NBA player Antetokounmpo inspires Athens neighborhood where he grew up

Chris Kelepouris, George Rousakis, George Bolanos and Chris Murelas, all 14, play on the court painted with the image of professional basketball player Giannis Antetokounmpo.
Photo by Bridget Peery

Story by Brandon Carusillo ·

ATHENS, Greece – He moved away years ago, has earned millions and is considered one of the great, young stars of the National Basketball Association. But here, in the gritty, working-class neighborhood he grew up in, Giannis Antetokounmpo is something else: An inspiration who has shown that you really can get out.

Just stop by the court dedicated to him, in the Sepolia neighborhood, and talk to some of the kids shooting hoop.

“It’s like he’s next to me and I’m playing with him,” said Mateo Selime.

He’s 13, the same age as when Antetokounpo was discovered by Spiros Velliniatis, a scout who had himself once dreamed of getting to the NBA.

“He is now the hero of Greece,” said Velliniatis. “You start to realize that there is hope. The story of Giannis gives hope. If you have the talent, correct information and people to guide you, you can achieve anything in the world.”

That may be an oversimplification. There’s a reason Antetokounmpo is known affectionately as “The Greek Freak.” He has special physical gifts, ones which enabled him to wrap up his third NBA season as the only player ever to finish in the top-20 in points, rebounds, steals, blocks and assists. But plenty of playground stars have fizzled – think of Lloyd Daniels or Sebastien Telfair – on the road to the NBA. What makes the path of the 6-foot-11-inch Antetokounmpo so inspiring is that a street kid, scuffling for pocket money, managed to overcome so much to become a star. (Antetokounmpo, a Bucks spokesman said, was not available for comment.)

“I can compare his psychology to Muhammad Ali,” said Velliniatis. “You see Muhammad Ali and the spark in his eyes? This is the same spark I saw in Giannis’ eyes when I met him.”

Antetokounmpo in his Milwaukee Bucks uniform during an NBA game.
Photo Courtesy of Wikimedia Commons

It is a complicated story because Antetokounmpo, as much as he’s been embraced now, was treated like an outsider for most of his childhood by the country in which he was born. Greece didn’t grant him citizenship until after the Milwaukee Bucks picked him 15th in the 2013 draft.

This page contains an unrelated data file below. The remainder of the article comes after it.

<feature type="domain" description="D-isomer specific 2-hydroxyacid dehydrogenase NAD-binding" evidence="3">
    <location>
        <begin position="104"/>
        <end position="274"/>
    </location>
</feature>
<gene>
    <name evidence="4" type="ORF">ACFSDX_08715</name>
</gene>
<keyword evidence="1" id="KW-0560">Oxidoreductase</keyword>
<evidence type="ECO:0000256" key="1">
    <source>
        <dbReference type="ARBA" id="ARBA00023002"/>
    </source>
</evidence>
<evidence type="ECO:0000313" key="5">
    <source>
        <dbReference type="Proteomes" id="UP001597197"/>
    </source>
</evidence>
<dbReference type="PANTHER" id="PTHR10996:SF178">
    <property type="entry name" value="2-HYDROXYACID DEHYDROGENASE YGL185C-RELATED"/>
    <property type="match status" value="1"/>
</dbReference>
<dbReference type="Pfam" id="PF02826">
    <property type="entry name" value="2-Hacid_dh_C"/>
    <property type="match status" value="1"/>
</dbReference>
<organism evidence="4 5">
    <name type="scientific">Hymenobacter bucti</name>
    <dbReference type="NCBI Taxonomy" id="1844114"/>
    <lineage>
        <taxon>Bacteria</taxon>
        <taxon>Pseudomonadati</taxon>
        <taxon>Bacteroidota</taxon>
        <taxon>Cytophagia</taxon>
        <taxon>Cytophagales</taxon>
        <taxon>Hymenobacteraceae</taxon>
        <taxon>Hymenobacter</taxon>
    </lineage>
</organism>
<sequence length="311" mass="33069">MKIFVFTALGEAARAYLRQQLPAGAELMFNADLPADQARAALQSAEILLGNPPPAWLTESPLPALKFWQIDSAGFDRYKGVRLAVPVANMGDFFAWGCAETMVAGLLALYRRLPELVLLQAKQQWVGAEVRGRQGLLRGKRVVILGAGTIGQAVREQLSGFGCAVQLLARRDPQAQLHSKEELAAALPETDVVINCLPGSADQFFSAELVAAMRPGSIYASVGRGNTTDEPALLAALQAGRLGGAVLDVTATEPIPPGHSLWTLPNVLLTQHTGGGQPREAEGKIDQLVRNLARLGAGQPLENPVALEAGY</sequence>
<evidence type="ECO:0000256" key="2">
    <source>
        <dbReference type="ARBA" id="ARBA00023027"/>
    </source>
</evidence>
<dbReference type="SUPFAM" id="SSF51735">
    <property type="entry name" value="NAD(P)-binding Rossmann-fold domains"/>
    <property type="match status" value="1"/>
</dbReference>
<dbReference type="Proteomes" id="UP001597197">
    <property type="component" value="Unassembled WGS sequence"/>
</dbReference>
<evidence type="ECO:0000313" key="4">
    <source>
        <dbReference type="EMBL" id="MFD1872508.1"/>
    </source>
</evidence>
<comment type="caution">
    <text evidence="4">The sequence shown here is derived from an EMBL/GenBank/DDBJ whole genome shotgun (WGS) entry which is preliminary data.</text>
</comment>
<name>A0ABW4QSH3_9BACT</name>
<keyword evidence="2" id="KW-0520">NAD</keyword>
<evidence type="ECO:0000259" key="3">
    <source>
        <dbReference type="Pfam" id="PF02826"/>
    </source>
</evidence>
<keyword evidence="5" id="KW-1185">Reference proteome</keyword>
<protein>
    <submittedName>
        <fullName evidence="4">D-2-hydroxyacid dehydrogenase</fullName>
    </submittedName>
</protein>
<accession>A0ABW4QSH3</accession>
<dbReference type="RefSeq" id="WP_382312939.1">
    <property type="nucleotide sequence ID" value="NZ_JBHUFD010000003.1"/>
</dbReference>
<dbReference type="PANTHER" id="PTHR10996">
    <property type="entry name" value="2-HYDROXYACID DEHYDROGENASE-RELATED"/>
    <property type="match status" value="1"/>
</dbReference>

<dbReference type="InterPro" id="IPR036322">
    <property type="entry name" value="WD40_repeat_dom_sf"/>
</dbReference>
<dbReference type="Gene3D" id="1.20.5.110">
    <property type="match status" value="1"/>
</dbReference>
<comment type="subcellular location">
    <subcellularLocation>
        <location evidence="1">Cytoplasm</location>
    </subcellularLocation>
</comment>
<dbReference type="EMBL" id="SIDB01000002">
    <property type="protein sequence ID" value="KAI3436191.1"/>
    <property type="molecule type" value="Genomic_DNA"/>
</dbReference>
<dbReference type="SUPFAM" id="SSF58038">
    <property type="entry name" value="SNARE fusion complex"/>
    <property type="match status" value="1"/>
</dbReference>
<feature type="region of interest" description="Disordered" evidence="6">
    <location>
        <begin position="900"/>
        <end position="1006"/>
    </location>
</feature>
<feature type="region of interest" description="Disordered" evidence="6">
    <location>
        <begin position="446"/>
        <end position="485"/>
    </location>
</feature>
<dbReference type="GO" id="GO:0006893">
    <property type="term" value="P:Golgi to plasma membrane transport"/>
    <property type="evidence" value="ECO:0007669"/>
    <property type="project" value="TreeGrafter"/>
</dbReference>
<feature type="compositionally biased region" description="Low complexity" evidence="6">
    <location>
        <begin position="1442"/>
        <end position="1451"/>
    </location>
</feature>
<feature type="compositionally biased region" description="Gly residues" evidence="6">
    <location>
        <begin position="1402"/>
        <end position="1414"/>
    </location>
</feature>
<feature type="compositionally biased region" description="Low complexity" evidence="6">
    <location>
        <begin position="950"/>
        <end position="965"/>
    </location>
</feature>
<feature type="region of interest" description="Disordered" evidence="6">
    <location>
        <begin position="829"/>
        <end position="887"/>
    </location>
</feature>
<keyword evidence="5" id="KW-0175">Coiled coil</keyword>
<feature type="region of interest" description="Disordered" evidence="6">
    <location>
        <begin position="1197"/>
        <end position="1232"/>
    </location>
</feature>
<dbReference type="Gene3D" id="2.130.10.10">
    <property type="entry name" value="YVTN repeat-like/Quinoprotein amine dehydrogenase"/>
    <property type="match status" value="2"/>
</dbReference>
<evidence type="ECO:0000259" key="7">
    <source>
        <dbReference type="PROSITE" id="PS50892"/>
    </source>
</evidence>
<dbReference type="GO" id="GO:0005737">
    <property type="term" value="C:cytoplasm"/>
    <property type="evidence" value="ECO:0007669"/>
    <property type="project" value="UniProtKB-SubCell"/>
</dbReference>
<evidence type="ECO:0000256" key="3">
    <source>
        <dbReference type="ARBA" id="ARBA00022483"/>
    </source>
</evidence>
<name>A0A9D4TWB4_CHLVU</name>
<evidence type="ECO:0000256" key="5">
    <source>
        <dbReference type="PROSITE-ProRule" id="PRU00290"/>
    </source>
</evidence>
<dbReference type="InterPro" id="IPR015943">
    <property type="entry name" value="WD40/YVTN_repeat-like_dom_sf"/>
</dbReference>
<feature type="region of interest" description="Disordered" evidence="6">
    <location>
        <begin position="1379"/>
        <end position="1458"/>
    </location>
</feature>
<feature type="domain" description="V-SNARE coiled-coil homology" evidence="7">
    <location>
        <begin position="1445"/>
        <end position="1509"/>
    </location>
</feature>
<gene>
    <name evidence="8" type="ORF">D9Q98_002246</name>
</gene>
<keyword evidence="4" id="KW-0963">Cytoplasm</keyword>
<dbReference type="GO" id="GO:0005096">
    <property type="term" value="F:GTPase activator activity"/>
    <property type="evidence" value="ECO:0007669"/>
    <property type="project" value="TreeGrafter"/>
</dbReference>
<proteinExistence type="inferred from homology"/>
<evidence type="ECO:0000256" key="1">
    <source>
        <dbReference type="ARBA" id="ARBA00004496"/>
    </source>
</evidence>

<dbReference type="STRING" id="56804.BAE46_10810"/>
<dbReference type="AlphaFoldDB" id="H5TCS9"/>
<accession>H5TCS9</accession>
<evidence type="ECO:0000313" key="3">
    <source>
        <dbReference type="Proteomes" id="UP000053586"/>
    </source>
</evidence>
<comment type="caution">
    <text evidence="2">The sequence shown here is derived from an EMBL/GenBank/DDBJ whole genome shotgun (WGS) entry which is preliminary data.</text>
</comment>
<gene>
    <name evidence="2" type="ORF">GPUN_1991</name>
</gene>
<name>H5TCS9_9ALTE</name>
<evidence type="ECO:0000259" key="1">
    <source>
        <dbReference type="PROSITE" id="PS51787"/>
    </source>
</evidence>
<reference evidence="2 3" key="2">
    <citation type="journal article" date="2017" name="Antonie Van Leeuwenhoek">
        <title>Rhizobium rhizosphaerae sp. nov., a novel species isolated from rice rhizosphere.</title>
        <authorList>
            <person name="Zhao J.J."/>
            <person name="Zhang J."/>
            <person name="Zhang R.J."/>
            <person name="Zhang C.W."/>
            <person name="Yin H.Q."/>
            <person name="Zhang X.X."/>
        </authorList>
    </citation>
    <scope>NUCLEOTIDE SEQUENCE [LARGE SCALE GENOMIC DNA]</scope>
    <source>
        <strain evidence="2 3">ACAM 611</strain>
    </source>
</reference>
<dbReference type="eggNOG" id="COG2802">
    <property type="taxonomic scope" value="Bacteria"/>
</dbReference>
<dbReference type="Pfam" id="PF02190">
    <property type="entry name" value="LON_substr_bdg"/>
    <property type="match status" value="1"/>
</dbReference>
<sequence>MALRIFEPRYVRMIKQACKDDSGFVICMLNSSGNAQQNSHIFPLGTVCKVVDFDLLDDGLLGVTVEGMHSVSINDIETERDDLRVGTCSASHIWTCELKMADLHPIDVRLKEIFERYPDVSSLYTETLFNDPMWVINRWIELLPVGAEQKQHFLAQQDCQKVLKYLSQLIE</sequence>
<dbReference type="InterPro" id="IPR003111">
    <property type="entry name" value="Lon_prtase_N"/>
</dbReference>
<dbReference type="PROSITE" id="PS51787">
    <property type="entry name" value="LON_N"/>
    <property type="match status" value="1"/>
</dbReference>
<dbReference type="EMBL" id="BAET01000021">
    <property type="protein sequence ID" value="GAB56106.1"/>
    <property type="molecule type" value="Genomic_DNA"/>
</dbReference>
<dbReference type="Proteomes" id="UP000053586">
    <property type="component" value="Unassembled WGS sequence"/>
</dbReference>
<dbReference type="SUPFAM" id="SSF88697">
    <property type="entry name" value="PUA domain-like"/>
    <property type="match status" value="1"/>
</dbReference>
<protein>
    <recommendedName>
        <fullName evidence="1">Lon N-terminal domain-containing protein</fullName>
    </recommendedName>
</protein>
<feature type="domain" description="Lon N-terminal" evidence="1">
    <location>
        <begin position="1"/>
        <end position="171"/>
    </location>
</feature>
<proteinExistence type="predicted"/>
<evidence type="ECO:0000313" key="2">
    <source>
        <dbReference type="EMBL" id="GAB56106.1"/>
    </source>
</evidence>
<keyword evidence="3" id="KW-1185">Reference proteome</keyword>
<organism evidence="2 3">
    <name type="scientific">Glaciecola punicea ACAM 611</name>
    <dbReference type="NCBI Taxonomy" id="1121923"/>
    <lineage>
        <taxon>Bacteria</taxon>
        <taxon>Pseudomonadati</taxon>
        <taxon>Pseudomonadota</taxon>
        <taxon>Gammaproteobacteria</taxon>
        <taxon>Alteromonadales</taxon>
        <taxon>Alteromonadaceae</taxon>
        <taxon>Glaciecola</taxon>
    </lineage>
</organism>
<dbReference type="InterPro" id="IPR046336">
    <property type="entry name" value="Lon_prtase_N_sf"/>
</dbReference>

Lanky and underfed, he was the son of Nigerian immigrants, parents who struggled to find work to support the family of seven, some say because of discrimination. Without official status, the family was in an uneasy position. They had to worry about whether the things they did to survive – selling CDs, purses and other items without a permit – would get them deported.

Gregory Polizogopoulou, who owns a shop near the court dedicated to Antetokounmpo, remembers him well.

“Giannis would steal Pepsis and share it with all of his brothers. I would chase him with the broom out of the store and into the street. We would be angry but then realize that they were amazing kids who were just trying to survive,” said Polizogopoulou.

Polizogopoulou, 73, said Antetokounmpo is someone who can lead by example so that others can feel there’s a successful life waiting for them.

“His career has given everyone in the community the hope to say ‘I have the opportunity to do something better in order to replicate some of the things he has accomplished,’” he said. “He is an icon for the community.”

Antetokounmpo’s fortunes would change because of what he could do on a basketball court.

Velliniatis was one of the first to recognize the boy’s talent. He was visiting friends in Sepolia when he spotted Giannis and his older brother, Thanasis, walking together. He could tell that Giannis had the physique to grow into a standout basketball player.

“I asked him what the parents were doing, and he told me the mother was taking care of houses [as a maid], and the father was parking cars. But [Giannis] was undernourished,” said Velliniatis. “I realized that this boy was a proud kid who was not wanting to say the hard truth. So, I did an educated guess and said ‘this kid has nothing.’”